Hans van der Meer
Hans van der Meer (Leimuiden, 1955) belongs to the most distinctive Dutch documentary photographers of his generation; he is a storyteller in image and text. His approach is based on an inquisitive look and a sharp sense of observation, in which empathy, social involvement, and a strong sense of humour and absurdity go hand in hand. They run like a thread through his entire oeuvre. In addition to the series he shot in Budapest in 1985-86, the exhibition Minor Mysteries also includes highlights from later projects that relate and cross-reference Van der Meer’s origins to the period when he worked in Hungary.
The Budapest series provides insight into what fascinated Van der Meer as a young, curious outsider in a country that at first sight seemed alienating and distant, but where he quickly found his way. Without a preconceived plan, he let his intuition guide him, wandering the streets like a director collecting scenes for a script. This is how he stumbled upon wonderous, playful, at times tragicomic situations. He photographed casual scenes on the street, concentrating on people’s body language, the expression of a pose or a look in which he found a greater meaning. With his photographs, he enlarged these situations, sometimes to absurd proportions. Or, on the contrary, kept them small, with a fascination for human behaviour or delicate gestures in which touching details manifest themselves. Like small twists in a larger story. In retrospect, the series is like a monument to an era in transition. An era that was nearing its end, in a city in the heart of Europe, which looked battered, groaning and creaking under the weight of history, but where at last there was hope for something new.
His mature sensitivity is striking for his young age as well as his ability to balance the humour, elegance, and lightness of a painstaking existential reality. This capacity would prove to be an important fundament for his later practice. His engagement with social subjects would always be accompanied by a genuine interest in the other. Whether this concerns the later Dutch public space design series, the critical situation of cattle farming in the Netherlands, or the internationally renowned series on amateur football.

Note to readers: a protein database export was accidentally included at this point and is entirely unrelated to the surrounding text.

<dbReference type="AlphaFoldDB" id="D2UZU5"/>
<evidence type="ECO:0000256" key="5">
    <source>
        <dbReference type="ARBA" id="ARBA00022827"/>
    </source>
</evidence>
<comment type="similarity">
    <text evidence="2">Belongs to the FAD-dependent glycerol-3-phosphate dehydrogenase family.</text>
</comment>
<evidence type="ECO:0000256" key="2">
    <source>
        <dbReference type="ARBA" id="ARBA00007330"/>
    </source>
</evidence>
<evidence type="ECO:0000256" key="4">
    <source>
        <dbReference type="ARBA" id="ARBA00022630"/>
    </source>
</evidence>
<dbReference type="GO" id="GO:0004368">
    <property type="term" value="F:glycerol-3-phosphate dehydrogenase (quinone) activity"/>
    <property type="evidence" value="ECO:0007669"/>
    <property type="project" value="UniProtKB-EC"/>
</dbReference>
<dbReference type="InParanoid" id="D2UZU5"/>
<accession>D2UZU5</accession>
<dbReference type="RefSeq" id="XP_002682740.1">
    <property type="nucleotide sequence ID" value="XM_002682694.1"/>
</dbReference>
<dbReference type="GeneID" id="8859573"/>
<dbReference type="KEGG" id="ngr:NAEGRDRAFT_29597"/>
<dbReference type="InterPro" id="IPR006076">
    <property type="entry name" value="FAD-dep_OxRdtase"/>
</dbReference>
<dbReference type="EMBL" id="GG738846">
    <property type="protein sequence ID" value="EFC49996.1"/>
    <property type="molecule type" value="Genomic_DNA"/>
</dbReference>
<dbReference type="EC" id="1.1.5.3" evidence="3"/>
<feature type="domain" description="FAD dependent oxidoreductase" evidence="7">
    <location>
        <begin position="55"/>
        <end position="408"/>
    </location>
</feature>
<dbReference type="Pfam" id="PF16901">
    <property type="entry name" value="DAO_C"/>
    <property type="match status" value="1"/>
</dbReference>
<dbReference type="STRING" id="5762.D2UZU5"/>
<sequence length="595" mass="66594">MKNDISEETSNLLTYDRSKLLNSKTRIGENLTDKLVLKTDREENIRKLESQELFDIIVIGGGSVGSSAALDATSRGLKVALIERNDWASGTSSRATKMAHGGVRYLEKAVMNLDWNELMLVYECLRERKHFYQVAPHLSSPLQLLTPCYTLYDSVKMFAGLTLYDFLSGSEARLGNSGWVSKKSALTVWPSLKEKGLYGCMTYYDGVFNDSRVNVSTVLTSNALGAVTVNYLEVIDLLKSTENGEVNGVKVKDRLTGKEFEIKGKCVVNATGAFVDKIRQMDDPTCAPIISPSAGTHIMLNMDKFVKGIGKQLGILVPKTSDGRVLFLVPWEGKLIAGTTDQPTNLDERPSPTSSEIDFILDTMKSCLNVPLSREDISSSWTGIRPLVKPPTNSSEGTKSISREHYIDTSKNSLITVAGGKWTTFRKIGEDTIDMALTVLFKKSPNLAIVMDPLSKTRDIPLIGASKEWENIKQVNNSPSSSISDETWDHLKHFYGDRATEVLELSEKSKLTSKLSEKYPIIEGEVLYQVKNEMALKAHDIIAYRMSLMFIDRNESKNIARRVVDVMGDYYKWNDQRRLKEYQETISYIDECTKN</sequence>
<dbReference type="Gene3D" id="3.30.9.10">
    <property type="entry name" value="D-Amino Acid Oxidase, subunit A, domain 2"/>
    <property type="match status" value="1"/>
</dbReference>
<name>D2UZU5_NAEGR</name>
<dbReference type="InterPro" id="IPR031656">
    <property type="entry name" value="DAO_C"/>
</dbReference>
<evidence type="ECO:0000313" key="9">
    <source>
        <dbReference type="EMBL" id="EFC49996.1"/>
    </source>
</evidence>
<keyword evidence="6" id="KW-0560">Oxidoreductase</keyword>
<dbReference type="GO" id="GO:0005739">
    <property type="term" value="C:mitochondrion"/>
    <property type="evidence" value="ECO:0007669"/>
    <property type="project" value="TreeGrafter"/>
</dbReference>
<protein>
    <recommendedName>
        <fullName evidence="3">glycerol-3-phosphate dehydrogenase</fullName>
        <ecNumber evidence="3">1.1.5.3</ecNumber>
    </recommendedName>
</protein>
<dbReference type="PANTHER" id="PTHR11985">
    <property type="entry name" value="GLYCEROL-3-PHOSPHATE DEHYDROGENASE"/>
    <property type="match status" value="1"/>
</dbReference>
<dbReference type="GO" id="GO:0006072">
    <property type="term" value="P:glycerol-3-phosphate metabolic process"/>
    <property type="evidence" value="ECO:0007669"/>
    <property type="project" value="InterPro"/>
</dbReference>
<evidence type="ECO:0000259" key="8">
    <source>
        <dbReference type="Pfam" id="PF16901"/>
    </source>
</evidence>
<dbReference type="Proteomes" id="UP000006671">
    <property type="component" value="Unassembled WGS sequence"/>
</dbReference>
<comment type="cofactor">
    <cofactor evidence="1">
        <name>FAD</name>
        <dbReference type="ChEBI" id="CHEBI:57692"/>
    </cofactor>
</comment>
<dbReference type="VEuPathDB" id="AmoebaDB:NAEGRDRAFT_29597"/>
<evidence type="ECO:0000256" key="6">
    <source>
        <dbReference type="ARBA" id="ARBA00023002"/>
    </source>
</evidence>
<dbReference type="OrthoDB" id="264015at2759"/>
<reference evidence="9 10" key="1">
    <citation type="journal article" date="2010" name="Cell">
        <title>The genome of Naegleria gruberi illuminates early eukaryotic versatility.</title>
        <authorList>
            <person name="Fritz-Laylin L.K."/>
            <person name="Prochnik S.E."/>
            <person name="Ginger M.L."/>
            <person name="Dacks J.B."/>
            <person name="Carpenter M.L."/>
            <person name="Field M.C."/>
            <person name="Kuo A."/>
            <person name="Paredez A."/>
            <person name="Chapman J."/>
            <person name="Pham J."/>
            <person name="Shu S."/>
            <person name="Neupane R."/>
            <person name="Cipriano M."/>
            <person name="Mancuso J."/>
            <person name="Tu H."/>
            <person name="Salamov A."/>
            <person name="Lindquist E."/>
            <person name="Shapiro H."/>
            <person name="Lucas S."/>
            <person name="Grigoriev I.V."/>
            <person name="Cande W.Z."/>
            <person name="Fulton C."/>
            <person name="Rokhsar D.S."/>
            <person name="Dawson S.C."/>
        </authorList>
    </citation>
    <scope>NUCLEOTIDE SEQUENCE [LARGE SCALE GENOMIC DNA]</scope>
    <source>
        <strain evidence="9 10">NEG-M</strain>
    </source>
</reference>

Van der Meer’s strong narrative capacity first manifested itself in still images and later in text and video. It is not without reason that the photographs of Budapest are reminiscent of film stills. He found his inspiration in important icons of comic cinema such as Buster Keaton and Jacques Tati, but also in exceptional filmmakers such as Jiří Menzel and later Béla Tarr. In the realm of literature, he discovered Bohumil Hrabal and other Central European writers in Hungary whose characteristic and atmospheric works seamlessly match the photographs Van der Meer took in this period.
The starting point of the exhibition Minor Mysteries is the series of street photographs that Van der Meer shot in 1985-86 in Budapest, a part of which was exhibited at the Photography Gallery in Váci Street in 1986 and appeared in book form under the title Quirk of Fate (1987). A predominantly new selection from these works is presented alongside a selection of photographs, videos, and texts from later projects, offering a rich and complex picture of Van der Meer’s oeuvre up to today.
The exhibition is accompanied by a publication which includes texts by Hans van der Meer on the presented projects and was designed by de_form.
The exhibition was realised with generous support from the Royal Dutch Embassy in Budapest and the Mondriaan Fund.
Budapest, Hungary, 1985 © Hans van der Meer
All installation images © Capa Center